How to build relationships with reporters – 13 tips
Every person or company that struggles getting coverage asks himself/herself; what should I do to make reporters pay attention to me?
There are many articles about how to pitch journalists, such as read their articles, be respectful, etc. But here we are sharing the most important ingredient: to give first.
Most news outlets make their profit by selling ads. For that reason, “viewership” is a crucial part of their business, as more readers translate into more revenue.
Reporters live by the same rules. If their articles are read and shared often, that directly improves their status. As such, anything you do that helps them reach those goals will make them appreciate you. Here, we are sharing some of the ways you can be useful for reporters.
1- Help reporters with their stories. Helping reporters is not equal to cold pitching them, rather it’s about giving them a story that would appeal to their readers. Evan Schuman has a great piece on what reporters care about. In simple terms; it must surprise their audience.
2- Don’t share obvious information, as it does not help anyone. The reporter knows it and her audience knows it, so there is no need to cover that again. On the contrary, it might even make them ignore the rest of your pitch.
3- Study the reporter’s work. You can’t expect a reporter to respond when you have not done your homework. Besides, most of these tips rely on you having a good knowledge of the person you are going to pitch to. Tracking a reporter’s tweets, taking notes and following their work significantly improves your chances. There are tools such as Innowire’s AI platform which do that for you.
4- If you reach out to a reporter who has covered a similar topic, you should not pitch them an identical story. Instead, give them a unique angle they had not thought of in their first piece. Most reporters won’t write follow-ups, but they do like to talk about new angles that would fly in the face of their audience.
5- If there is anything incorrect in the article, inform them as soon as possible. Reporters welcome such corrections as they do not want to spread wrong information since that would damage their own reputation. Do not call them out on social media for that, though. Share it with them privately.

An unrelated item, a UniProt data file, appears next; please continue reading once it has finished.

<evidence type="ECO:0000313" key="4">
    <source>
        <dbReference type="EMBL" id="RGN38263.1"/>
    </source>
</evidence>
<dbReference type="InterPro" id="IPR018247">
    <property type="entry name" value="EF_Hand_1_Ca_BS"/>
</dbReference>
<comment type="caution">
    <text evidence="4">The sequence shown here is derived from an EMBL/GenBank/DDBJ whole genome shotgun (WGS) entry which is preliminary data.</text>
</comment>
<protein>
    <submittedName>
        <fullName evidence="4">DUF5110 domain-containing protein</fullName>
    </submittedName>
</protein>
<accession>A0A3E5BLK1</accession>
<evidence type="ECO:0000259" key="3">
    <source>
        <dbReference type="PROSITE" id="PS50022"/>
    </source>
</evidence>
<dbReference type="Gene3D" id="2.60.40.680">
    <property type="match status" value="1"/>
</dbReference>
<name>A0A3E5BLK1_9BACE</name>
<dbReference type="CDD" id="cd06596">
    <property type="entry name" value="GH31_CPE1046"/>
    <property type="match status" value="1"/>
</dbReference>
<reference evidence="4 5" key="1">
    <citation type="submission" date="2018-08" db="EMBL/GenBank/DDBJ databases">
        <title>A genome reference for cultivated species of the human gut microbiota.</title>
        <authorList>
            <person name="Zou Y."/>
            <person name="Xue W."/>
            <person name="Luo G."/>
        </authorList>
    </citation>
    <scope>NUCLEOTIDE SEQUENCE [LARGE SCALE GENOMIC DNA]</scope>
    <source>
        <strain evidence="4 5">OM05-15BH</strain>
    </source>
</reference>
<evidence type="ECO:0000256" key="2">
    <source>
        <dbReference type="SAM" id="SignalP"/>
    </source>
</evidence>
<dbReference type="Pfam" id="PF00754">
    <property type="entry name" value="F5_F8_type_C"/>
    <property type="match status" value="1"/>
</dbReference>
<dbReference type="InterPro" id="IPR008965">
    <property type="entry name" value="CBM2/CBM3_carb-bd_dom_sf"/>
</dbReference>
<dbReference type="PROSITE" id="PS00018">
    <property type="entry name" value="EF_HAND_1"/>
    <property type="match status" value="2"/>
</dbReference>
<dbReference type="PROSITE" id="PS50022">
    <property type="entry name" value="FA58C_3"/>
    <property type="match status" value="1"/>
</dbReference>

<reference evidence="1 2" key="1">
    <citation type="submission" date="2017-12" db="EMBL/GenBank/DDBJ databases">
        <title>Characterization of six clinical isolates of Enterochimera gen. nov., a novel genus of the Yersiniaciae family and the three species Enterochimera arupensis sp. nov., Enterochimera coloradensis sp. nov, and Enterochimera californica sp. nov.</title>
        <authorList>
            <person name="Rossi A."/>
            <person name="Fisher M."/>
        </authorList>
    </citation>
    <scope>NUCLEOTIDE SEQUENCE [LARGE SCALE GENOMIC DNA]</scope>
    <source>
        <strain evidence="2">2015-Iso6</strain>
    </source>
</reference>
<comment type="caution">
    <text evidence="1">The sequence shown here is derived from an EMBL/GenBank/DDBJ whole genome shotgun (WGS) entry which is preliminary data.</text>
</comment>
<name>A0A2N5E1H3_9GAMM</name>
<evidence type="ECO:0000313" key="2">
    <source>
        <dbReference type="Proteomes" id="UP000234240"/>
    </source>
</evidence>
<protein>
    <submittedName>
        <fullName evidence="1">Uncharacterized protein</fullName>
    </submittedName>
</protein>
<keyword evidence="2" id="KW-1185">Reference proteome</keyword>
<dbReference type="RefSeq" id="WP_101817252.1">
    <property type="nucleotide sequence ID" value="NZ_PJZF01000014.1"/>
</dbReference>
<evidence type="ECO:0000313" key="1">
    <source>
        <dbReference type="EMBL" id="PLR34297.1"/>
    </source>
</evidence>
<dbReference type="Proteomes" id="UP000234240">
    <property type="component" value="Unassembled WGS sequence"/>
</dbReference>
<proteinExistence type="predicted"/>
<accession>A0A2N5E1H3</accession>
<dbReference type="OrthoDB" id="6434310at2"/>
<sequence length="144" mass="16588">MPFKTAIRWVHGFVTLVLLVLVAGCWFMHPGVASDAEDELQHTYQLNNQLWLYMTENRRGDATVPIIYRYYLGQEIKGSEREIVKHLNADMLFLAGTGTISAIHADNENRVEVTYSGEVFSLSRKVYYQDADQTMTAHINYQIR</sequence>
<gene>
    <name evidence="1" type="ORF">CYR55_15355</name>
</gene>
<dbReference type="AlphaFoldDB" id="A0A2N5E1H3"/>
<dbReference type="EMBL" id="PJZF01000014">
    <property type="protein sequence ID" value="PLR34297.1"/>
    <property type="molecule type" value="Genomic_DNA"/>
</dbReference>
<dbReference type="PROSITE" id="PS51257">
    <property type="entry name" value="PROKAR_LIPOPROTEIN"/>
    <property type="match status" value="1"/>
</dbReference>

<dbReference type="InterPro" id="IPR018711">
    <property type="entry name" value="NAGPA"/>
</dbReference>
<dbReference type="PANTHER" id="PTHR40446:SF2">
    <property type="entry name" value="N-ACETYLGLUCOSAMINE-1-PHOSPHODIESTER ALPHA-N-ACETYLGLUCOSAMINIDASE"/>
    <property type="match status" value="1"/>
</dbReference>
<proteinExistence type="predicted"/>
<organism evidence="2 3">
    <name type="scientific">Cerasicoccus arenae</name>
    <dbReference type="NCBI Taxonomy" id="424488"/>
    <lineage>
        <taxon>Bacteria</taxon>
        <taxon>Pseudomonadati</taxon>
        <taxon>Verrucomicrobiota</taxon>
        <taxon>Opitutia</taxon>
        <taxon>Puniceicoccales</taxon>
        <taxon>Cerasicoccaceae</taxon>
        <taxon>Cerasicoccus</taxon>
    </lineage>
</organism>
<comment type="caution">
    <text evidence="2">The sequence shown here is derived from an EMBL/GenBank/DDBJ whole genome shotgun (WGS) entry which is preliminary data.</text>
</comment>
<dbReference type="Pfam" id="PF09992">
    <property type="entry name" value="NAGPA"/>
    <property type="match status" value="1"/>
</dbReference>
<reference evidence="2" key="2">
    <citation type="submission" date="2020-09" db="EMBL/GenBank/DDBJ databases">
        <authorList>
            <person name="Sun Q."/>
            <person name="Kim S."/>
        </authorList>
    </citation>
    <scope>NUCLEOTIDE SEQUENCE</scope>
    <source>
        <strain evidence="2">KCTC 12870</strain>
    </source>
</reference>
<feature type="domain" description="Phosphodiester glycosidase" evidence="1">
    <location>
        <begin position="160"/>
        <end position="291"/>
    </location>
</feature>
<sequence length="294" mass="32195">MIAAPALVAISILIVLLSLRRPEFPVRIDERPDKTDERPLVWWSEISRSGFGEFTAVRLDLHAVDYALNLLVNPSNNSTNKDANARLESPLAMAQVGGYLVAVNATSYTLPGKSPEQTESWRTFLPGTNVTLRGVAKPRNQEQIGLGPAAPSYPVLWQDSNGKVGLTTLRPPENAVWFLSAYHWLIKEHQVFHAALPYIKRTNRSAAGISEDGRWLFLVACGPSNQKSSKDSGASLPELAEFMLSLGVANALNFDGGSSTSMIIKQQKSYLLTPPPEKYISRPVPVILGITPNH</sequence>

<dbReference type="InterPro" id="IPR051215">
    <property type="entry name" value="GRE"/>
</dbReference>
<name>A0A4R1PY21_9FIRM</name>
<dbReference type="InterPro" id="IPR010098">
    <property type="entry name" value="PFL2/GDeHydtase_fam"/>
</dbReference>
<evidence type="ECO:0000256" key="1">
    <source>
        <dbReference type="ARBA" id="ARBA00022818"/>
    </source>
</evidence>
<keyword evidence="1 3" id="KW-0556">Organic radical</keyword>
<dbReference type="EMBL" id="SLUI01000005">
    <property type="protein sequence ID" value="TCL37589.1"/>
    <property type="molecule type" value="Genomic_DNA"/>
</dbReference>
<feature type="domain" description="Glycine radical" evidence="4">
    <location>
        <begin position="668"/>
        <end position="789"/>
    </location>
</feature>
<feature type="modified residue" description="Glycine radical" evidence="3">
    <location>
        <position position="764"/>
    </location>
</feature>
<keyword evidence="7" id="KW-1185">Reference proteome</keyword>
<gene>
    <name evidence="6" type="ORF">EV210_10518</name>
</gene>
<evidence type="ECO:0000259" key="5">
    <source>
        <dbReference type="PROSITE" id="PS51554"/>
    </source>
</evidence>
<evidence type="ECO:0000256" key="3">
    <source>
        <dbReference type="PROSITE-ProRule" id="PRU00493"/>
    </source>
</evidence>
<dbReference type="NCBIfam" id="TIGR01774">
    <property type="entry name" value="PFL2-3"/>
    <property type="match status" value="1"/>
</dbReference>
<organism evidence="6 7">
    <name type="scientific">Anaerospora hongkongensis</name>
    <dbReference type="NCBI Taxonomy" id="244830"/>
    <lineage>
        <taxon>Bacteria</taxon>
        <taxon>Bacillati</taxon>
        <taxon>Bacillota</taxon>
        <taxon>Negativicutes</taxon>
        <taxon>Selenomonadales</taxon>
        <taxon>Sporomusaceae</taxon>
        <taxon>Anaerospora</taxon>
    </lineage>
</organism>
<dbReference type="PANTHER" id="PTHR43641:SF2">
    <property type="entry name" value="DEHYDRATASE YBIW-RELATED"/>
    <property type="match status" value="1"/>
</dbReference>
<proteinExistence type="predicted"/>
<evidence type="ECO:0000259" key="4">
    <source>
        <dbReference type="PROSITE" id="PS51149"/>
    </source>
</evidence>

6- Bake the story. Put yourself in the reporter’s and their readers’ shoes. Are you giving them a story that would drive readers to their publication? Work out the angle for the story and a headline for the upcoming piece. If you want to read that article, the reporter is willing to write it.
7- See what stories have performed well in the past and see if you can find a similar angle. Nothing succeeds like success. Tools like Ahrefs and Buzzsumo can help you find those articles. If it is a formula that reporters can repeat to get more readers, they will be inclined to use it.
8- Use Quora and Reddit to find interesting topics for reporters. By finding which questions are the most active ones, you can guess what articles people will read most to get their answers. Find what questions people have in your niche, and use them as a starting point for your proposed article idea – one that will help you as well as the reporter.
9- Give them proof. Credibility is very important, particularly as media coverage fuels a lot of investment decisions too. Share stats, survey results and reports with the journalist to make their research job easier. They will also know you have done your homework and are worth paying attention to.
10- Share unique content with them. Exclusive news, developments in huge companies, anything they cannot get by themselves. Reporters love news tips – but do not mix that with cold pitches. These are separate topics and mixing them infuriates reporters.
11- Follow reporters on social media and share their work. As mentioned earlier, outlets need exposure. Sharing the articles is not just good for showing your appreciation, it also helps reporters with their career, particularly if you have a large network.
12- Reporters are humans. As such, it matters to build personal relationships. Take time to compliment reporters for their work even if it is not relevant to your business. These kinds of emails are helpful and stand out from the tons of automated messages they receive in their inbox every day.
13- Be simple, clear and direct in your messaging. Reporters have an eye for detecting automated messages with minor edits and will notice someone is sending them a cold pitch or press release not because it is in the best interest of the reporter, but because it is in the best interest of that company. But simple, honest and clear messages catch people’s attention. They will even put time and respond to your queries. After all, reporters need relationships too. But they need relationships with humans, not robots.
In this post, we have shared a lot of tips and tricks to build relationships and get “free press.” In reality, there is no such thing as a free press, as you have to spend valuable time building those relationships. One smart shortcut is to use a PR company that has already taken care of that part, has the tools and the knowledge of who to reach out to, and how.
Need help getting coverage? Our AI system and our established network can help